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Evaluation of the Short-Form 36-Item Questionnaire to Measure Health-Related Quality of Life in Patients With COPD FREE TO VIEW

Donald A. Mahler; John I. Mackowiak
Author and Funding Information

Affiliations: From the Department of Medicine, Dartmouth Medical School, Lebanon, NH,  From Glaxo Inc, Research Triangle Park, NC

Affiliations: From the Department of Medicine, Dartmouth Medical School, Lebanon, NH,  From Glaxo Inc, Research Triangle Park, NC


1995 by the American College of Chest Physicians


Chest. 1995;107(6):1585-1589. doi:10.1378/chest.107.6.1585
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Abstract

Study objective: To evaluate the short-form 36-item questionnaire (SF-36) as an instrument for measuring health-related quality of life (HRQL) in patients with symptomatic COPD.

Design: Observational data at a single point in time.

Setting: Outpatient pulmonary clinic.

Patients: Fifty male patients with COPD and no significant comorbidity.

Measurements and results: HRQL was assessed with the SF-36, which consists of 36 questions that cover nine health domains. Clinical ratings of dyspnea were measured by the multidimensional baseline dyspnea index (BDI). Pulmonary function tests included forced vital capacity (FVC), forced expiratory volume in 1 s (FEV1), and maximal inspiratory mouth pressure (PImax). The mean (±SD) age of the patients was 72±8 years. The BDI focal score was 5.6±2.3, FEV1 was 1.32±0.60 L (48±22% pred), and PImax was 62±23 cm H2O. The BDI focal score was significantly correlated with seven of nine components of the SF-36 (range of r, 0.42 to 0.91; p<0.05). The FEV1, percent of predicted and PImax were significantly correlated with five of nine health components (range of r, 0.30 to 0.65 and 0.31 to 0.61, respectively). Using linear regression model analysis with the different SF-36 components as the dependent variable and BDI, FVC, FEV1, and PImax as independent variables, the BDI score was the only significant predictor of social and physical functioning, role-physical, vitality, pain, health perceptions, and health transition (p<0.05).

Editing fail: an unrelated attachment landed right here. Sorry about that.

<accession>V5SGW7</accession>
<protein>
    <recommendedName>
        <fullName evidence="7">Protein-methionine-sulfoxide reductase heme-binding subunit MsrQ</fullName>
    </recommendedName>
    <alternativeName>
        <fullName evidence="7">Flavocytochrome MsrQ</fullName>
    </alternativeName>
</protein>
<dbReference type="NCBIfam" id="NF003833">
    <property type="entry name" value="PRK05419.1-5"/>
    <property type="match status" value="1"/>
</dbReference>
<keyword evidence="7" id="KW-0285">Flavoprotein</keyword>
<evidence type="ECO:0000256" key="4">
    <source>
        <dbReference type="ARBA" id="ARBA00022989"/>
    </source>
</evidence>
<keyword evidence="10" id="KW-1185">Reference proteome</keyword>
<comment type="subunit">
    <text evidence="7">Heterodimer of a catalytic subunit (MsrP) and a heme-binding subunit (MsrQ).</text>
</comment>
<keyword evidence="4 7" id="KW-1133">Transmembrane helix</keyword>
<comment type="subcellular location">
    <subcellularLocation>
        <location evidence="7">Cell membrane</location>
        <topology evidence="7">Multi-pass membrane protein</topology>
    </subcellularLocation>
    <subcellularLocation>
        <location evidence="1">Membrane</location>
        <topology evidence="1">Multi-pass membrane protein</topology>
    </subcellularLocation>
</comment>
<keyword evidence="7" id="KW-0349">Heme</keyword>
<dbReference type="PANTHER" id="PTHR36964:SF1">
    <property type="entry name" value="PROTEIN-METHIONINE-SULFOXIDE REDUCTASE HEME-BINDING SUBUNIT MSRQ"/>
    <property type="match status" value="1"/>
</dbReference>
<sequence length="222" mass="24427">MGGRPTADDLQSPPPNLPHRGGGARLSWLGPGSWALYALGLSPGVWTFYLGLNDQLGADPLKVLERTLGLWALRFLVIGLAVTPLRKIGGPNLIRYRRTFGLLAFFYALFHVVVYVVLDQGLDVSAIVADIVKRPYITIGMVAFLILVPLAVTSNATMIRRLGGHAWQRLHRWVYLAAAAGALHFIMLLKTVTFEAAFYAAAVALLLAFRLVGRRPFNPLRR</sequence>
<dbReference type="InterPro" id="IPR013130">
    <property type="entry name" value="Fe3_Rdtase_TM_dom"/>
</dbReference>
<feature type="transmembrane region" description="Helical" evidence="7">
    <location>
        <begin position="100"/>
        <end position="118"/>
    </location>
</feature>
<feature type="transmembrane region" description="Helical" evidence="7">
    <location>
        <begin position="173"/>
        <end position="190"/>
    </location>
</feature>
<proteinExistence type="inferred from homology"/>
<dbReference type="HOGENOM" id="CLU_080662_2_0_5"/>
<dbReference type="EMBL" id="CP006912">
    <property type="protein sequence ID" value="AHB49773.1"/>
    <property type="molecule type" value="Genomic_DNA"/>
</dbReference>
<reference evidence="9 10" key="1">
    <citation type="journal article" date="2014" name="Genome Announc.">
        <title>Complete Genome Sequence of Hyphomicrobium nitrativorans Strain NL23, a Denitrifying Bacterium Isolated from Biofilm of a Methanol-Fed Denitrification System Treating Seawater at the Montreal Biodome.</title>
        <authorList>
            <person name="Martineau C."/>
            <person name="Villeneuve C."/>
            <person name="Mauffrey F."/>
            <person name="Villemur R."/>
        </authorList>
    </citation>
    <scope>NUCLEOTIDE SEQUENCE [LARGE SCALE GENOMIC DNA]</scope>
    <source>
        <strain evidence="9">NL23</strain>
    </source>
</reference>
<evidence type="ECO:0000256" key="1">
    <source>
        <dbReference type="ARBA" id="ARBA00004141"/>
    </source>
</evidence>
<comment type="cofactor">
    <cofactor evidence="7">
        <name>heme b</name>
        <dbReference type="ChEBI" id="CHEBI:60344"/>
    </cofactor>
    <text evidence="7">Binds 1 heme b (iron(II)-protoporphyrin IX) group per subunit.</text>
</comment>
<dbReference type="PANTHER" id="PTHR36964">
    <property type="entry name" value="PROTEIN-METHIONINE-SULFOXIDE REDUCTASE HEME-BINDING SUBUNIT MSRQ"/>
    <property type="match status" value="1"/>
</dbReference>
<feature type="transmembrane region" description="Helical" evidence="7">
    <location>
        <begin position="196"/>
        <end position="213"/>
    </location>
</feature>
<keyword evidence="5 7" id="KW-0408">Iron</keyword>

Conclusions: The SF-36 is a valid instrument to measure HRQL in patients with COPD. The severity of dyspnea but not respiratory function was a significant predictor of various components of HRQL.


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